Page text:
Are you covered? – Article by Paul Chant
January 27, 2021
I have been representing people injured in accidents for over 30 years. The single biggest category are motor vehicle accidents, cars, trucks and motorcycles. Every year, sometimes more than once a year, I encounter this situation. Good people, with assets, have failed to protect themselves when they have caused an accident or when they have been injured by another driver.
So, how do you protect yourself? The answer is to carry appropriate, reasonable levels of coverage. On TV these days, companies advertise that they are the cheapest, and that you “only get the coverage you need.” You follow up to their corporate website that presents low cost, low coverage policies. You never speak with a human being about what coverage you need to protect yourself if: 1. You cause an accident and injure one or more parties; or 2. Someone causes an accident in which you sustain injuries.
First, you need to know that New Hampshire does not require mandatory automobile insurance for all drivers, and almost 10% of New Hampshire drivers carry no coverage. Many people also carry pitiful, small levels of coverage. The minimum limits of purchase you can purchase in New Hampshire for auto or motorcycle insurance, pursuant to R.S.A. 259:61 is “at least $25,000 on account of injury or death of any one person, and . . . at least $50,000 on account of any one accident resulting in injury to or death of more than one person . . . These statutory minimum limits have remained unchanged by the Legislature for 40 years!
Think for a moment of your health insurance premiums over the last 40 years. Those costs have exploded. Similarly, medical costs following auto accidents have grown substantially over the years. Think of your income over the last 40 years. Hopefully, it, too grew substantially. Yet, in many cases people carry the same limits they carried 10, 20, even 30 years ago. Why? Because no one told them to change their limits to protect themselves.
The two most common scenarios I see are the following: First, we get calls from people who have received letters from their insurer following an accident they have caused telling them that they may have insufficient limits to cover a claim against them. Those people fear for their houses and other assets. We have even advised bankruptcy in these cases before.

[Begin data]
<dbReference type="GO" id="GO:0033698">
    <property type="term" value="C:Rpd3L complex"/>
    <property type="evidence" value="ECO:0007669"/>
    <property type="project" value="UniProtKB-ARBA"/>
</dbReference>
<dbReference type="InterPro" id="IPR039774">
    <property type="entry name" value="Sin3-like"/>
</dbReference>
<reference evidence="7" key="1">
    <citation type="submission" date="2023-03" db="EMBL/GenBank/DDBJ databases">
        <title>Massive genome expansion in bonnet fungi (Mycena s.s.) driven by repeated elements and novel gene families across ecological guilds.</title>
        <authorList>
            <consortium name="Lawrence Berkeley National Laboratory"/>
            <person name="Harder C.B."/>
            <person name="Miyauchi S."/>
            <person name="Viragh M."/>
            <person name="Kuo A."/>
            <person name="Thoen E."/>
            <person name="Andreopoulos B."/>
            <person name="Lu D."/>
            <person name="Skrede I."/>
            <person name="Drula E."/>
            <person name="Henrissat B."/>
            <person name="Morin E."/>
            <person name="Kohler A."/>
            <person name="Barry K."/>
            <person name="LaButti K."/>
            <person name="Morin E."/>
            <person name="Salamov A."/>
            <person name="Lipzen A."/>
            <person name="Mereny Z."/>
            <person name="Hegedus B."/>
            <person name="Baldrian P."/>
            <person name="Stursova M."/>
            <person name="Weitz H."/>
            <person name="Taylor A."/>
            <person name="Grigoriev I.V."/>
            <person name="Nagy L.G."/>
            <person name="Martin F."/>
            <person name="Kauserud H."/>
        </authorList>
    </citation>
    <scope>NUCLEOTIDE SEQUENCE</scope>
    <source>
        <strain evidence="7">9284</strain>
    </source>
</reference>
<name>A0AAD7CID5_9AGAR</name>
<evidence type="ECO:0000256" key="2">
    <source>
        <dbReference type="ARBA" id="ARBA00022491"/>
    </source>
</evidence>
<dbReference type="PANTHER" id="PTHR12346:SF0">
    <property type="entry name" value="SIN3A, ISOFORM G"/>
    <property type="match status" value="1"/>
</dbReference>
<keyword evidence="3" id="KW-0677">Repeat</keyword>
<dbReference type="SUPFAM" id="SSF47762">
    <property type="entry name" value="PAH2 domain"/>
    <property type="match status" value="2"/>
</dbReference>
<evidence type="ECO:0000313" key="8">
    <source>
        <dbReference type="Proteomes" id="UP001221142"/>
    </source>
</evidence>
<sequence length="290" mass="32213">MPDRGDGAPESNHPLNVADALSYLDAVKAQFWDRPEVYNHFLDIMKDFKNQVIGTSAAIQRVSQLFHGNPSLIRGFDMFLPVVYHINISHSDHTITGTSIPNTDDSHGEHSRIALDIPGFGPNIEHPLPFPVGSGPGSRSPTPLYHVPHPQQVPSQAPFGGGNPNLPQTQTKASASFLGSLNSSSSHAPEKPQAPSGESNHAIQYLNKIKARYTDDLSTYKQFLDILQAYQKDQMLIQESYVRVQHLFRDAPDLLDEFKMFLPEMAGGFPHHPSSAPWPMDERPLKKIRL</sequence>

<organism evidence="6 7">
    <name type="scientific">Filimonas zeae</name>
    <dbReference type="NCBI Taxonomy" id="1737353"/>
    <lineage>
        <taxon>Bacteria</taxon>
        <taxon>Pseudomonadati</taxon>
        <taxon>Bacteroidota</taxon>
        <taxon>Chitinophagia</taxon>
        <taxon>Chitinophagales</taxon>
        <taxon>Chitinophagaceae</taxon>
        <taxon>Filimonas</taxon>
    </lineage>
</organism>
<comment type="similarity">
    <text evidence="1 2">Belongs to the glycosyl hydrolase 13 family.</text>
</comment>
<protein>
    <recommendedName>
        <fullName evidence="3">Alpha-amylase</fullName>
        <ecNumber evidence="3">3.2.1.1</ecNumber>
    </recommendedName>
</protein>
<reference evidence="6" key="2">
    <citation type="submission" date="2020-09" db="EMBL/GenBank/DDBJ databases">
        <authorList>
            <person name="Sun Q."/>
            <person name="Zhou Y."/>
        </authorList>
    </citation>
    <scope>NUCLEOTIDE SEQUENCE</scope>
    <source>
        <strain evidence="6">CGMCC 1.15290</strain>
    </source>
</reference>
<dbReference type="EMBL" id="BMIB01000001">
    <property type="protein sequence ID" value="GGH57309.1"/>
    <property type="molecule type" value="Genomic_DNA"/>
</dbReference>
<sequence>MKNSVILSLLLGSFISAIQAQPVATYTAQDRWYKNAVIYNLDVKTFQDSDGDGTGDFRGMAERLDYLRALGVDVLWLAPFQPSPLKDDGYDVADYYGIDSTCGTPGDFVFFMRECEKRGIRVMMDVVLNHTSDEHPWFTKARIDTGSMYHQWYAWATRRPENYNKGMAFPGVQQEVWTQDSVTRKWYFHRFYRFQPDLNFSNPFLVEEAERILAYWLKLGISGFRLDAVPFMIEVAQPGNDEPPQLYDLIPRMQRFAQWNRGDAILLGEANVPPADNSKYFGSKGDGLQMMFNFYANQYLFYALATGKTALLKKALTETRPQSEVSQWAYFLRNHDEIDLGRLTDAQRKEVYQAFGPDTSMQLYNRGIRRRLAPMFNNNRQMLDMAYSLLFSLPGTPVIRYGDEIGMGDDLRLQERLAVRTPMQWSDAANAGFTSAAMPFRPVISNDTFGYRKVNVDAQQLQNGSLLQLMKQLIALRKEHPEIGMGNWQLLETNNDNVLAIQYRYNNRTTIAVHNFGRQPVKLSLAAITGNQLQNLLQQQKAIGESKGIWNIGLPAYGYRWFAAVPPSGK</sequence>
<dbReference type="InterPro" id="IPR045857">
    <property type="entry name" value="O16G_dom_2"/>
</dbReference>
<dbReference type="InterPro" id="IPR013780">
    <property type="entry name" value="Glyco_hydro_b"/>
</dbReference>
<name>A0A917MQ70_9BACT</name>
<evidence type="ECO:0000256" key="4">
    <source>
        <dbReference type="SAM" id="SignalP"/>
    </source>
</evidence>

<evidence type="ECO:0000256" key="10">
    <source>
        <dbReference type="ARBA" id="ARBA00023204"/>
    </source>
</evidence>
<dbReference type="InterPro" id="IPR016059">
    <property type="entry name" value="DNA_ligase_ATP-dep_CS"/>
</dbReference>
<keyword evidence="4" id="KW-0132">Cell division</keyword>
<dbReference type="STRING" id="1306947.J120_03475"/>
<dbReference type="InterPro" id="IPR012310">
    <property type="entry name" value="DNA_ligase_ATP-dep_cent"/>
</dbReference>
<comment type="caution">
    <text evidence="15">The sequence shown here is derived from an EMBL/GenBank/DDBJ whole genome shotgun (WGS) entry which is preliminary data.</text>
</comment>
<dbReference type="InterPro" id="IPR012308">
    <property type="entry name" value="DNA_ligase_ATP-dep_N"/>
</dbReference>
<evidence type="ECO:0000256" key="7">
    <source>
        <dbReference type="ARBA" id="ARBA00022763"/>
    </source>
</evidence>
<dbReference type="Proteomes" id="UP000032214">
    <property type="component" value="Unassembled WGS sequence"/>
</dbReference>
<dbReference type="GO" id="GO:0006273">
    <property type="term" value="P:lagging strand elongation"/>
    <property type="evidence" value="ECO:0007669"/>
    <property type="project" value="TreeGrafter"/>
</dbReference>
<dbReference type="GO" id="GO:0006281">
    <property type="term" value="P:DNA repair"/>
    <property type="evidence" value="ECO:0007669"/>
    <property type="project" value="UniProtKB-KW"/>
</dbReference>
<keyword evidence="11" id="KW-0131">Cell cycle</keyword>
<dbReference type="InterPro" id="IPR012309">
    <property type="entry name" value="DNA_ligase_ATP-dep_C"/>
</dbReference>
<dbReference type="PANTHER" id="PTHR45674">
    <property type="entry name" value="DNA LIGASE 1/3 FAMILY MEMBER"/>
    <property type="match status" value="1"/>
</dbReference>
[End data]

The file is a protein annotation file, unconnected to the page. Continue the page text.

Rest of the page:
The second scenario is the person or couple or family injured in an accident. The driver carries low limits, and they do to. In this case, there is no path for any reasonable financial recovery no matter how extensive the injuries, medical bills, or lost income. There is nothing we can do for these folks. I represented a large family in an accident years ago in which 5 or more family members were injured. They carried low limits. The recovery was nominal. I have had numerous death cases where $100,000 or less existed in total available coverage. That is not enough for death or serious injury.
So, how do you protect yourself? The answer is simple. Buy more coverage. A local agent I spoke to told me that his office requires a waiver for any individual who insists on buying coverage of less than $250,000 per person, and $500,000 per accident. The reason: People need at least that much coverage to protect their assets in the events they hurt others, and at least that much to protect themselves if someone else injures them.
I have looked at the difference in costs for increased coverage. The difference between $50,000 per person/ $100,000 per accident coverage and $250,000/$500,000 coverage is often as little as $100 to $150 per year if you have a relatively clean driving record. Isn’t protecting yourself worth that additional cost? Finally, an easy way to cover the cost of increased liability and uninsured motorist coverage is to simply increase your deductible for your collision and/or comprehensive coverage. Increasing your deductible from$250 per claim to $500 per claim might alone cover the cost of increased liability insurance. Be smart. Buy enough coverage.
Stay safe and be well.
Paul W. Chant, Esq.